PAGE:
The traditional media in this country have for a long time, endeavored to ensure that the statements published by them are factual, but this decision could provide all media companies with the right to publish any opinion or false statement, knowing they will be doing so as freedom of speech and therefore exempted from prosecution
Justice Alito cited that Westboro Baptist Church has other tools at its disposal for the dissemination of their message such as newsletters, websites, emails and books or articles. Instead, Phelps and his group “launched a malevolent verbal attack on Matthew [Snyder] and his family at a time of acute emotional vulnerability”.
Will Congress or President Obama react to this court decision or let it stand? The President could issue an executive order keeping protesters back a specific distance from all military funerals. The Arizona legislature in an emergency measure after the Tuscon shootings did just that, compelling that all protests be 300 feet away from the funeral. Congress could make it a crime to protest at military funerals.
The Secretary of Defense could order armed military personnel to create a barrier between protesters and the funeral, keeping a significant distance between the two. The IRS could remove the church and non-profit tax status of Phelps’ church, and investigate their fund-raising activities.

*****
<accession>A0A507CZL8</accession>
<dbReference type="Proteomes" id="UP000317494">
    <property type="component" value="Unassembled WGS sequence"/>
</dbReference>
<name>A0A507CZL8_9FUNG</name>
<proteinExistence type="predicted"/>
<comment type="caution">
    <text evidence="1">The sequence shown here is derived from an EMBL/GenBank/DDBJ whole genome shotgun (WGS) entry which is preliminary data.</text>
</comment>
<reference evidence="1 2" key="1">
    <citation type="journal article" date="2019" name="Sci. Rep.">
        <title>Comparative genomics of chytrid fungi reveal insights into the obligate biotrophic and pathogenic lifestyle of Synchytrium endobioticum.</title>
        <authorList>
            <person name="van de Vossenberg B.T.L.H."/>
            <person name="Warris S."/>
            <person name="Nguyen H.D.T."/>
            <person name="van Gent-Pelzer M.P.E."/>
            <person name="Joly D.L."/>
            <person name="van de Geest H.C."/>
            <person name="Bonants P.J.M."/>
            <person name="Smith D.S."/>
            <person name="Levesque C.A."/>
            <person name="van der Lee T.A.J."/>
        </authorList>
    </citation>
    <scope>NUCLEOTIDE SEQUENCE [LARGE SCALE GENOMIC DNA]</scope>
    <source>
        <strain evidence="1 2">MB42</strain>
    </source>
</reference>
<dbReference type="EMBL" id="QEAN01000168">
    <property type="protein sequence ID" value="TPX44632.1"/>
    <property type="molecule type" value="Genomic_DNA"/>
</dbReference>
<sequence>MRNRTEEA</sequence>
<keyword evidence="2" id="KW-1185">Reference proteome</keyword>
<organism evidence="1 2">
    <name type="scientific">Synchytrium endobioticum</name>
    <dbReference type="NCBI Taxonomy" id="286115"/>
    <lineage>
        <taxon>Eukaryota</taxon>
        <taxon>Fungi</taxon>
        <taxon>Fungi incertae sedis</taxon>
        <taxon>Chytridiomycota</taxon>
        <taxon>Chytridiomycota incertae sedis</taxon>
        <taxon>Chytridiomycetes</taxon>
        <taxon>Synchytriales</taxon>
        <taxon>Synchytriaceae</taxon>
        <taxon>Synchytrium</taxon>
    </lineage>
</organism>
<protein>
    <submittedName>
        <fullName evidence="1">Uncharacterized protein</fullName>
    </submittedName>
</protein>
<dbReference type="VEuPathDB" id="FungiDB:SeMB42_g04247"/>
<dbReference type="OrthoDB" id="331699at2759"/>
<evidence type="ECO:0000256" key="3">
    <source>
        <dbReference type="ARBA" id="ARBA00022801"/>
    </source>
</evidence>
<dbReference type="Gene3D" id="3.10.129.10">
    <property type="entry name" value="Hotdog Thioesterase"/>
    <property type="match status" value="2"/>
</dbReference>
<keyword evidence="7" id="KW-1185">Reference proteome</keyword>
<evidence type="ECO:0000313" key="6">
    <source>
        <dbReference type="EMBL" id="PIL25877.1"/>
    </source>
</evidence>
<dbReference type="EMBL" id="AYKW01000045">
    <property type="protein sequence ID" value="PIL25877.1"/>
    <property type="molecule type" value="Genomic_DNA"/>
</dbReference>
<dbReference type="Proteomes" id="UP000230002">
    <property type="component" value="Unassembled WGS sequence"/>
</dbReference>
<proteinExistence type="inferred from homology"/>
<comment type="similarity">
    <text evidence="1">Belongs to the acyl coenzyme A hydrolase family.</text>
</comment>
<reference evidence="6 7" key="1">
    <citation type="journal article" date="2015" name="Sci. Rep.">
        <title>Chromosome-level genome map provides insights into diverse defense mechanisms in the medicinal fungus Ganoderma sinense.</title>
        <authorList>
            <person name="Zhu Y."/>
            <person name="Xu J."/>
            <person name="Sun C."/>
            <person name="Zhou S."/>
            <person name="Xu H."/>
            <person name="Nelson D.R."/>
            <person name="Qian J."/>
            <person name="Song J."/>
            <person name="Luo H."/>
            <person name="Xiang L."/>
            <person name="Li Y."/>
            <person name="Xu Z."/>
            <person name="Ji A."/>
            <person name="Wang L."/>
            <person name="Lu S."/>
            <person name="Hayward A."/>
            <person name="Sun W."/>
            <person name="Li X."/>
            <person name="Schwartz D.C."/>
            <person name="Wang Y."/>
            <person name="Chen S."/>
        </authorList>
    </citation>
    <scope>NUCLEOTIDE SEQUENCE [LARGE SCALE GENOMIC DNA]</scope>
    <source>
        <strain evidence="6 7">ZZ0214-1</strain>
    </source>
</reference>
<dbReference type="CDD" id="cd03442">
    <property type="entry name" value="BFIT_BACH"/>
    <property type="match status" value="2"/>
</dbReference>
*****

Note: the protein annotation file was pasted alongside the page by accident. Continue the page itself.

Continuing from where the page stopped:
However, the greatest solution would be for the media to stop providing coverage of Phelps and his followers. If they didn’t get a column inch or a moment’s worth of television coverage, their purpose would simply go away, as should those protests.
Congress must also act to clarify that decision and enact laws protecting the rights of victims of harmful speech, upholding and reinforcing libel and slander statutes.
While we defend the rights of anyone to express a valid opinion, but to express nothing but hatred and cause harm to others is, in the opinion of The Institute, subject to civil suit for damages. Those harmed have as much right to the pursuit of happiness as protesters have of free speech.
Read the full Supreme Court decisions here.